Every winter, classical Athenians gathered together to mourn the war-dead and to bury publicly any men killed in combat in the preceding campaigning season. The occasion included an oration spoken in honour of those being buried by a man chosen by the city. The preserved speeches are well known (Thuc. 2.35-46; Lys. 2; Dem. 60; Hyp. Epit.; cf. Pl. Menex.) and the scholarship has particularly focused on their roles in creating Athenian identity and promulgating the ideology of the democratic city (e.g. Loraux, Thomas, Grethlein, Todd). Their politics of remembrance, however, have been ignored. As I shall argue, these orations constructed collective memory for the Athenians. At the time of composition, the speech represented the thoughts of a single individual man and its text was not authorised by the city before its delivery. When the orator gave his speech at the burial of the war-dead, he presented his version of the final campaign undertaken by the dead and of selected events in the city’s history in a ritual setting. This context by its very nature created a single memory of the battles, and, indeed, the rites themselves, for the whole city.
How these processes created collective remembrance is well illustrated by our surviving speeches. In different ways, both Hypereides and Demosthenes focus on the final campaign undertaken by the men being buried. Hypereides provides a long and detailed narrative of the events (Hyp. Epit. 10-18, 23) which creates a vivid sense of the actual campaign and the hardships suffered by the Athenian forces. They endured an unusually large number of battles, extreme winter weather, and a lack of supplies. The description provides an immediacy which a simple list of victories could not. Particularly for those listeners who had not taken part in the campaign, this narrative creates especially strong memories of the events. In his speech for the dead from Chaironeia, Demosthenes also remembers the end of the deceased men’s lives, but he focuses on their final thoughts: their memories of their eponymous ancestors inspired them to be valiant in the face of the enemy (Dem. 60.27-31). In one case, the orator even gives us their final words and so asks the audience the same question which he says that the men asked themselves (Dem. 60.29). The effect is to provide listeners with the final thoughts and words of the dead, as if they had been present at their deaths. Both orators provide those Athenians not present with memories which they would otherwise not have of the last moments of the dead men’s lives. Similar processes are also at work with the battles previously fought by the city, as Lysias’ long narrative of the battle of Salamis demonstrates (Lys. 2.32-43). In this description, the perspective shifts both from the ancestors to the Athenians listening to the speech and from the non-combatants watching to the Athenians fighting at sea. The effect is to put the audience in the position of the Athenians in 480 and to have them replicate some of the actions of the participants. In this way, they are made present at the battle.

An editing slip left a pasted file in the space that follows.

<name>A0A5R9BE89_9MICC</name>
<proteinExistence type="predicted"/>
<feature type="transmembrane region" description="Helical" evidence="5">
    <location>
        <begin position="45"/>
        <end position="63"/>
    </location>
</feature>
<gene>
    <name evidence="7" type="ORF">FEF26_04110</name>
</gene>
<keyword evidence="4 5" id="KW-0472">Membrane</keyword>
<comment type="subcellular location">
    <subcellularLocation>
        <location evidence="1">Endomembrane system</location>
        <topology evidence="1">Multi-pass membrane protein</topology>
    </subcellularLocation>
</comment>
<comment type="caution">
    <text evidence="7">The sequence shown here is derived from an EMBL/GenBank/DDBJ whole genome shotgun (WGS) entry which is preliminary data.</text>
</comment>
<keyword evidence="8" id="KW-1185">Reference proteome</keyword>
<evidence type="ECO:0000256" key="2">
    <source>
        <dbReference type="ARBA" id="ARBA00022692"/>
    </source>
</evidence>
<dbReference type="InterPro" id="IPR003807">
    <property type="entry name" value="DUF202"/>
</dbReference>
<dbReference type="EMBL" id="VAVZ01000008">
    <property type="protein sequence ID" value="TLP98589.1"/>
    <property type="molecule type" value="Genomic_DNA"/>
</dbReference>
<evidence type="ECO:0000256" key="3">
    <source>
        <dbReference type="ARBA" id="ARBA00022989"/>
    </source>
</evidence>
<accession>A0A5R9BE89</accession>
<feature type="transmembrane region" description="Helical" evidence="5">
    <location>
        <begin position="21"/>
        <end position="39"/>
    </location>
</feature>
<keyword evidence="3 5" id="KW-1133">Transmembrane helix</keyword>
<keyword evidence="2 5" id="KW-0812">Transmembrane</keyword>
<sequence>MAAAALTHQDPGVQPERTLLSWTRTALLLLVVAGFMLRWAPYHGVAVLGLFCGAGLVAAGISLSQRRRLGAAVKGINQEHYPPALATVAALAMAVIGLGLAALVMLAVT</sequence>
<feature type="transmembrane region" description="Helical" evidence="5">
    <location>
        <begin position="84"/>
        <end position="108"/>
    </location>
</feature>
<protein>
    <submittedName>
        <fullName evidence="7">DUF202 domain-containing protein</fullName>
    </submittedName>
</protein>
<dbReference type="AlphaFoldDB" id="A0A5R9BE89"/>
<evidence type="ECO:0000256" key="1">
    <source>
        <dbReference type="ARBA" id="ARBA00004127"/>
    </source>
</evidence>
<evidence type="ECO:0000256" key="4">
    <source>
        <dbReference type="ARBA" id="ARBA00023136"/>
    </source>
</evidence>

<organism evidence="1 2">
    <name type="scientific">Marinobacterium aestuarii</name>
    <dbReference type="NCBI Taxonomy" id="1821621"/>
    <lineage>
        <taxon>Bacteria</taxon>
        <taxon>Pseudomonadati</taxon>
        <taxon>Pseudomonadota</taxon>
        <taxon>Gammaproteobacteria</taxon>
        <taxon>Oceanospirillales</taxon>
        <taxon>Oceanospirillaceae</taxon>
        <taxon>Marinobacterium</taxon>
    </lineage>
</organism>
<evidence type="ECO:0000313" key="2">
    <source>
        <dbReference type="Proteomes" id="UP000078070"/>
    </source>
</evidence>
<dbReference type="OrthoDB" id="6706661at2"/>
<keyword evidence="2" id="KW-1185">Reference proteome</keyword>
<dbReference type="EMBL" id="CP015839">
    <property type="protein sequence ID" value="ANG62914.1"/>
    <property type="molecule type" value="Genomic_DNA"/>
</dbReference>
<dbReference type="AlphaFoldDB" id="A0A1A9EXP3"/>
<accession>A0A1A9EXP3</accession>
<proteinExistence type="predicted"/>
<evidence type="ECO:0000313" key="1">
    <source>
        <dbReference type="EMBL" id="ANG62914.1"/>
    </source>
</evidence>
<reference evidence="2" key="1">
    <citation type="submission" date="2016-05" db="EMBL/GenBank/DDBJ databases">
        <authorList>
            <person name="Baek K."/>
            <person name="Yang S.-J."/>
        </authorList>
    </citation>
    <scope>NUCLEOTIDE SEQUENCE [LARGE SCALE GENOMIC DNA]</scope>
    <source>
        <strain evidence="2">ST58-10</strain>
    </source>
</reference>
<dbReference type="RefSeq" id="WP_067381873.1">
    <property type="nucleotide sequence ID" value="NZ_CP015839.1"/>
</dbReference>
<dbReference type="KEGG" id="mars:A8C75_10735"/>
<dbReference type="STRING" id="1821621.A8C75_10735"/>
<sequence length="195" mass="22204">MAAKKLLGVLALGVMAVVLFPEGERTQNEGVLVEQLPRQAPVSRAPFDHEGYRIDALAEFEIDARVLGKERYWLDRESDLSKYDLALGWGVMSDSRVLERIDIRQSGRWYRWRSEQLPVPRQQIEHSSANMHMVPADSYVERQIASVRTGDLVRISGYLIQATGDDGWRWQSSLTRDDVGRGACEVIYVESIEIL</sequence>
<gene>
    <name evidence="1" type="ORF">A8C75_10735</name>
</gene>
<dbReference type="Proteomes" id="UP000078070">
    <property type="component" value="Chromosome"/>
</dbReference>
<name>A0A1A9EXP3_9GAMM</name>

Through these narratives in the orations, all Athenians gain the same memories of specific events in the city’s history. Thus, they become part of the city’s collective remembering through their articulation in the ritual setting. Subsequently, these battles could be remembered on other occasions, such as later funeral orations (cf. Lys. 2.2-3). The orators, however, did not simply repeat all the examples used by their predecessors and they emphasise that they must choose which examples to use (e.g. Lys. 2.2; Dem. 60.15; Hyp. Epit. 4). Consequently, the politics of these orations show us how individual memory intersects with and then becomes collective remembrance for the Athenians. Memorialised in this way, the memories of the war-dead would truly never grow old (cf. Lys. 2.79).